Sarah Palin and I began our public political journeys at the same time. I began my journey writing columns for the Mustang Daily the same week that she made her debut debating Joe Biden during the 2008 presidential campaign. So it’s interesting for me to return to Palin more than two years later to consider how far we’ve both come and the extent that our views have been solidified on opposite ends of the political spectrum.
When I heard Palin’s speech at the Boston Tea Party on the news Wednesday, among all of the signs — one sign especially waving proudly, which I thought was maybe the most honest and the funniest, reading, “White People are Pissed” — she said, “You can keep your change, and we’ll keep our Constitution, religion and guns.” As the crowd erupted into applause and cheers, it suddenly struck me that the gap between their views and my own is so vast that I’m not sure that they can ever be bridged. I may never come to see Palin’s views as ideas, which should travel beyond the glass window at a coffee shop or the back door of a home.
But I think that on a more useful, intellectual level, her views and her followers’ views disregard the serious problems our country faced only two years ago — and that’s the larger evil. Palin decried the Democrats’ ‘change’ frequently in her speech before the substantial Tea Party gathering in Boston Wednesday, and it sounds good to say the problems our country is facing are due to President Obama’s lack of action or his views regarding economic policy.
But it’s simply not true. Our economic problems are due to the Republicans’ lack of regulation, and the Bush administration’s general failures from 2000-2008. That’s why President Obama won the election by such a landslide; McPalin’s policies were just a continuation of the Bush administration’s policies. Only two years later, it’s easy for people to forget where we came from, or for conservatives to deflect this truth by retorting that the Bush administration isn’t in office anymore, so we can’t blame them for today’s troubles. They’re correct in that it does no good to continuously blame the previous administration for their wrongs — but we have to remember that a lack of regulation is the reason we’re in this economic downturn in the first place.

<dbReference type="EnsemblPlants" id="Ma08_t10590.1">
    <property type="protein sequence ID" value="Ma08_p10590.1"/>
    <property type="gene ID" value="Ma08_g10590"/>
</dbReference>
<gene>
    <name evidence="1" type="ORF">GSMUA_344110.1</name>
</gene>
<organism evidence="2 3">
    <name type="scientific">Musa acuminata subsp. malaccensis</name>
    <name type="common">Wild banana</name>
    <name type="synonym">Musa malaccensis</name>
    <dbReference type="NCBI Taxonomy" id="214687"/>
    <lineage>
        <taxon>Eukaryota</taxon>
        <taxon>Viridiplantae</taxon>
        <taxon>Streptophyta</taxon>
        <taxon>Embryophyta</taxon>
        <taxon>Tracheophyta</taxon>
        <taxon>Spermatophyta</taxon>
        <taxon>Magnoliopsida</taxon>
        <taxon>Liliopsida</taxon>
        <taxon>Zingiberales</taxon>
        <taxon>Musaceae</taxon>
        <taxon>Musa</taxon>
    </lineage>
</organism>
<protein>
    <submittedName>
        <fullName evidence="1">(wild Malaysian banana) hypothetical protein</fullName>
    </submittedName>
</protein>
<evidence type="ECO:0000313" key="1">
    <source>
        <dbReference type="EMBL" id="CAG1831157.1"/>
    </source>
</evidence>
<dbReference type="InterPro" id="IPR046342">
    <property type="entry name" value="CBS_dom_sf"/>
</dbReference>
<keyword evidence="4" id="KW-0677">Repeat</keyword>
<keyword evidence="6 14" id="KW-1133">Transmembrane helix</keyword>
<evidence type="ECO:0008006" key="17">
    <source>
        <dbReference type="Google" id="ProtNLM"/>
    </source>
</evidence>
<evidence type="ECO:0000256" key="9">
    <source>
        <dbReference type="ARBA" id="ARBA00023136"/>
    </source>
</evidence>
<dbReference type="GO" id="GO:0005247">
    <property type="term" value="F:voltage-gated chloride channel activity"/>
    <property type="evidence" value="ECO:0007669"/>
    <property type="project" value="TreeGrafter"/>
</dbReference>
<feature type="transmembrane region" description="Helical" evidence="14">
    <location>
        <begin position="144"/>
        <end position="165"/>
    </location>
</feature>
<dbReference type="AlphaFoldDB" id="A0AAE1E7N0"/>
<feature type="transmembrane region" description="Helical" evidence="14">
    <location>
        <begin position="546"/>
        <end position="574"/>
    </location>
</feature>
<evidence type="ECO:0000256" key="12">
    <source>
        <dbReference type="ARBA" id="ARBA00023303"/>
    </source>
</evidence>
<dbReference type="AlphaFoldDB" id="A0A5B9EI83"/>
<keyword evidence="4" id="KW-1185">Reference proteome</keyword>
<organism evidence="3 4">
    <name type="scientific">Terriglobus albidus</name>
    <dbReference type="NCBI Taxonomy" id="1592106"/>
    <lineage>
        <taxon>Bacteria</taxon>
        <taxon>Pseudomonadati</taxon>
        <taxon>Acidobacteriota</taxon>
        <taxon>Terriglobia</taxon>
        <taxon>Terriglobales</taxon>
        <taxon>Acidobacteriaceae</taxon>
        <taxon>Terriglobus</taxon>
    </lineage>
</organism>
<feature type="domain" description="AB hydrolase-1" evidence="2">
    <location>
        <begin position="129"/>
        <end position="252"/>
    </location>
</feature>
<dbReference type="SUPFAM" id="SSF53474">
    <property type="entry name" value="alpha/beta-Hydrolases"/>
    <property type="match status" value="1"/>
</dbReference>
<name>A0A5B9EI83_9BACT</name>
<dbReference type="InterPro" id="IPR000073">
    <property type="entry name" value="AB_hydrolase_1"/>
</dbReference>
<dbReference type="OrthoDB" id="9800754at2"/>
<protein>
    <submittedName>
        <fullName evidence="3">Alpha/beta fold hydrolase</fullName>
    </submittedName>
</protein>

In fact, much of the Obama administration’s work in reforming Wall Street is just an effort to undo either the bad policies or the spirit of deregulation and corruption engendered during the Bush administration. The reason the housing market collapsed is that banks gave people loans with interest rates that rose as the years went on, with the optimistic view that as the strength of the economy increased, people’s incomes would increase and their mortgage payment would also increase. The economy went under; people lost their jobs, and these banks that had dispersed bad loans found themselves going under, too. The view of the Bush administration was that these banks were too big to fail. The American public, the Democrats and the Obama administration now believe differently.
The White House is now attempting to push a financial reform bill, which would prevent bailouts of large financial firms in the future, such as the $700 billion Wall Street bailout passed under the Bush administration. The prevailing view is now that no financial firm is too big to fail. Reuters reports that within the bill there is “a provision that would allow regulators to step in to dismantle large, troubled firms.”
Republicans argue that this provision alludes to endless bailouts. But that’s simply not true. Jen Psaki, White House deputy communications director said in response to the Republicans’ claim, “The Senate bill explicitly mandates that a large financial firm that faces failure will be allowed to fail, and it explicitly prohibits the use of any funds to ‘bail out’ a failing firm. Large financial firms, not taxpayers, will be required to bear the costs.”
So when Palin cries out to a cheering, sadly misinformed crowd, “You can keep your change, and we’ll keep our Constitution, religion and guns,” the only response I can have is: Please, keep your religion and your guns, and I’ll keep my relationship with God, the change, the Constitution and my sense of reality.